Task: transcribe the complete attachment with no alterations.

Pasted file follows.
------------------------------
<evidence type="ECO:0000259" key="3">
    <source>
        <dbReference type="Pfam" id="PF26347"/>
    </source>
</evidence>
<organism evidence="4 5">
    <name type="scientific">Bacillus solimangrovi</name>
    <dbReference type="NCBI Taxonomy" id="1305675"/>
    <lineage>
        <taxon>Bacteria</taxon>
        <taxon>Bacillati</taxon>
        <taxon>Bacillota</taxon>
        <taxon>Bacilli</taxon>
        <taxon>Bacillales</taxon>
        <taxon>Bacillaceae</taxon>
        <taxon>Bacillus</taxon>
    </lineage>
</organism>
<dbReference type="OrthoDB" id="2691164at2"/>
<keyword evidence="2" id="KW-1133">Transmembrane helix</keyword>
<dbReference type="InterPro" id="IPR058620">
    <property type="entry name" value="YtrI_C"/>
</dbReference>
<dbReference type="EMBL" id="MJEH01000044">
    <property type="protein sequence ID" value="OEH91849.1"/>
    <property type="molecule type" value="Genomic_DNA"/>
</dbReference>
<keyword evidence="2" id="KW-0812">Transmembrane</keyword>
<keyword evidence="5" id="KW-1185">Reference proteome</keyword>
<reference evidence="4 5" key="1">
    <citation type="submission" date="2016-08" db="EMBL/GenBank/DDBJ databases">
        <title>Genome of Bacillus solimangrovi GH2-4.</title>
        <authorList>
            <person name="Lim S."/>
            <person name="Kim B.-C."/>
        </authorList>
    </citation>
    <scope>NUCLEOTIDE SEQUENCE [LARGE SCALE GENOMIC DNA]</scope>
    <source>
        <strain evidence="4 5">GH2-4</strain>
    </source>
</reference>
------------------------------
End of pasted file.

<evidence type="ECO:0000259" key="3">
    <source>
        <dbReference type="Pfam" id="PF26347"/>
    </source>
</evidence>
<organism evidence="4 5">
    <name type="scientific">Bacillus solimangrovi</name>
    <dbReference type="NCBI Taxonomy" id="1305675"/>
    <lineage>
        <taxon>Bacteria</taxon>
        <taxon>Bacillati</taxon>
        <taxon>Bacillota</taxon>
        <taxon>Bacilli</taxon>
        <taxon>Bacillales</taxon>
        <taxon>Bacillaceae</taxon>
        <taxon>Bacillus</taxon>
    </lineage>
</organism>
<dbReference type="OrthoDB" id="2691164at2"/>
<keyword evidence="2" id="KW-1133">Transmembrane helix</keyword>
<dbReference type="InterPro" id="IPR058620">
    <property type="entry name" value="YtrI_C"/>
</dbReference>
<dbReference type="EMBL" id="MJEH01000044">
    <property type="protein sequence ID" value="OEH91849.1"/>
    <property type="molecule type" value="Genomic_DNA"/>
</dbReference>
<keyword evidence="2" id="KW-0812">Transmembrane</keyword>
<keyword evidence="5" id="KW-1185">Reference proteome</keyword>
<reference evidence="4 5" key="1">
    <citation type="submission" date="2016-08" db="EMBL/GenBank/DDBJ databases">
        <title>Genome of Bacillus solimangrovi GH2-4.</title>
        <authorList>
            <person name="Lim S."/>
            <person name="Kim B.-C."/>
        </authorList>
    </citation>
    <scope>NUCLEOTIDE SEQUENCE [LARGE SCALE GENOMIC DNA]</scope>
    <source>
        <strain evidence="4 5">GH2-4</strain>
    </source>
</reference>